On April 28th Canadian flags will be lowered to half-mast, and millions of Canadians will gather together in workplaces and communities across the country to participate in Day of Mourning ceremonies. It is impossible for me to express the deep sadness and despair that rips through families, co-workers and communities when workers involved in workplace accidents lose their lives or suffer life-altering critical injuries.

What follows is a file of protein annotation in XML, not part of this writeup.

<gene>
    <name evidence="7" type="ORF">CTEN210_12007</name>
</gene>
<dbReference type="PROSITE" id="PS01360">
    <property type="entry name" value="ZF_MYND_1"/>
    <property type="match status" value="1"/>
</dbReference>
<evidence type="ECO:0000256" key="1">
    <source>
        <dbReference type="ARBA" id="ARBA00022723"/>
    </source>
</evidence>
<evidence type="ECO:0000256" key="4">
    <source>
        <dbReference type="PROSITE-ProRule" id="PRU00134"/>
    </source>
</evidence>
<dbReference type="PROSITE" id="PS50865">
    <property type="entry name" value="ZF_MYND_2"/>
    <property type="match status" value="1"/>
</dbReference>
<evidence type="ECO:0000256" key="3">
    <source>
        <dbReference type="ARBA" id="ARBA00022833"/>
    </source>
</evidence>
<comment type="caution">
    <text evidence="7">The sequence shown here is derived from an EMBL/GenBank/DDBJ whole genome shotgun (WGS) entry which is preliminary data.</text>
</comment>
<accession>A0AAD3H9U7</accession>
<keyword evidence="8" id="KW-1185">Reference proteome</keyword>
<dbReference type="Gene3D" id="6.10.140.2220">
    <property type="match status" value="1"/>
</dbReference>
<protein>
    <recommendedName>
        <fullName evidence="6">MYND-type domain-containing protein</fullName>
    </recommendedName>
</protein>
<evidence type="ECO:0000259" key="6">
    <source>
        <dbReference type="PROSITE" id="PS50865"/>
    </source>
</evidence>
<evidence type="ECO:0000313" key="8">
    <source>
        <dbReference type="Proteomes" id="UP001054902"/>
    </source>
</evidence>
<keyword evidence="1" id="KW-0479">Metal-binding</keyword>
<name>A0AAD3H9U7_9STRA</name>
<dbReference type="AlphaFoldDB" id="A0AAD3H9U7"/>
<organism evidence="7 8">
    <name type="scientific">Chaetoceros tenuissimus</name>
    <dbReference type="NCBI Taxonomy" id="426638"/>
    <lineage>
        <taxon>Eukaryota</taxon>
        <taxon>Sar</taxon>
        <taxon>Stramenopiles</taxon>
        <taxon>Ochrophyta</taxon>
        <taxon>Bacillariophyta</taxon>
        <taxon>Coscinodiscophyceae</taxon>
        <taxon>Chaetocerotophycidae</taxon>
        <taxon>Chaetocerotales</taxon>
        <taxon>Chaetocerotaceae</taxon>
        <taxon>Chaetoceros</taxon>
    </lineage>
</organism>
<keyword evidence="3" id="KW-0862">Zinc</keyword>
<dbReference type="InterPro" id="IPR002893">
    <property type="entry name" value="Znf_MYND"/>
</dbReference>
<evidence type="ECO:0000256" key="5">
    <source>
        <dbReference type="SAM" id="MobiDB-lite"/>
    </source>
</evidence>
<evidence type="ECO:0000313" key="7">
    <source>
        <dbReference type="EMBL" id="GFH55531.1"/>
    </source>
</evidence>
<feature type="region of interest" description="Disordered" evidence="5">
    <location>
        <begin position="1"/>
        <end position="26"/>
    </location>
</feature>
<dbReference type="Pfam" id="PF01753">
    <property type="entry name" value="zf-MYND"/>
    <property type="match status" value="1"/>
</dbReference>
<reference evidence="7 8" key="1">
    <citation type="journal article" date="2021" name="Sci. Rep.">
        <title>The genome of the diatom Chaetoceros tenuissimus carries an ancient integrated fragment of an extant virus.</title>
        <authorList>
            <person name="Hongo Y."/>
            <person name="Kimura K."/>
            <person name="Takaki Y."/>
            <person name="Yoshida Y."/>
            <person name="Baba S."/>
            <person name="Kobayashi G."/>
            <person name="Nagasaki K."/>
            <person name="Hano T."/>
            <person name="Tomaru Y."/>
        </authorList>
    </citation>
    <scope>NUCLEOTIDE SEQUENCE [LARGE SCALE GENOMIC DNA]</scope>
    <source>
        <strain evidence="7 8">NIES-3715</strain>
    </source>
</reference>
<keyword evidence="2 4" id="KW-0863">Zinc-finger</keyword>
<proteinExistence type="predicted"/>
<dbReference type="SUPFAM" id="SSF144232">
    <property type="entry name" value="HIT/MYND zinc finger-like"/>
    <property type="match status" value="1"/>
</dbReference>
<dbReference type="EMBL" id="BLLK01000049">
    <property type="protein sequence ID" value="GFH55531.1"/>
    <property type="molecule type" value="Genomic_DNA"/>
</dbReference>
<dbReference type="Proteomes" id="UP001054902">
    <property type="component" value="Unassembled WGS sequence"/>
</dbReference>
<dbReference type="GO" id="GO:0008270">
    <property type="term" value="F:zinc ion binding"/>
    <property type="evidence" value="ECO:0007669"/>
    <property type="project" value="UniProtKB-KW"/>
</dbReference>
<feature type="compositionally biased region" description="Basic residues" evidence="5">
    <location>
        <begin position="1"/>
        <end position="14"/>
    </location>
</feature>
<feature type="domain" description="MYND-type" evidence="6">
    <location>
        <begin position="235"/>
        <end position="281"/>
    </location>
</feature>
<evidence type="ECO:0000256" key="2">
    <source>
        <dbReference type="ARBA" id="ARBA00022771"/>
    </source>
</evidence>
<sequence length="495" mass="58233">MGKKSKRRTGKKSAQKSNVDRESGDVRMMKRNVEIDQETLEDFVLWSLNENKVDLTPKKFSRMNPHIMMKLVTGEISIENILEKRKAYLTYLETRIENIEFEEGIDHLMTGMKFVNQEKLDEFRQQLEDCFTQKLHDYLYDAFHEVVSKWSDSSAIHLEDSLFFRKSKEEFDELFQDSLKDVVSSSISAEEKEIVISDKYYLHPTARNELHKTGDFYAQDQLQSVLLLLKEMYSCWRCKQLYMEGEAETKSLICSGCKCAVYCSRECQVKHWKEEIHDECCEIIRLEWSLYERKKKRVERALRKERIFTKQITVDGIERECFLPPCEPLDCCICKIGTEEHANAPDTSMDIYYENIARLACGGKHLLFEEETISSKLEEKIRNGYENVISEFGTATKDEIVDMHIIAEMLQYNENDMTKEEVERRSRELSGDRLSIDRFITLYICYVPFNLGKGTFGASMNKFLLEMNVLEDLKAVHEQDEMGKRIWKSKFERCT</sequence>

Health and safety culture has evolved through the years from an unquestionable truth, that workers are more than their employee numbers, they are women and men, others and daughters, fathers and sons who are both loved and irreplaceable. As we move forward we need to do more to protect our young members. We need to work harder to ensure they are safe in our workplaces.
Every owner, employer, manager, supervisor and worker, has a vital role to play in advocating and supporting safer workplaces. We all must work together and look out for one another. We know that workplace injuries and fatalities are preventable, and it is with this knowledge, that we set aside April 28, the National Day of Mourning, to make sure all those injuries and deaths are not forgotten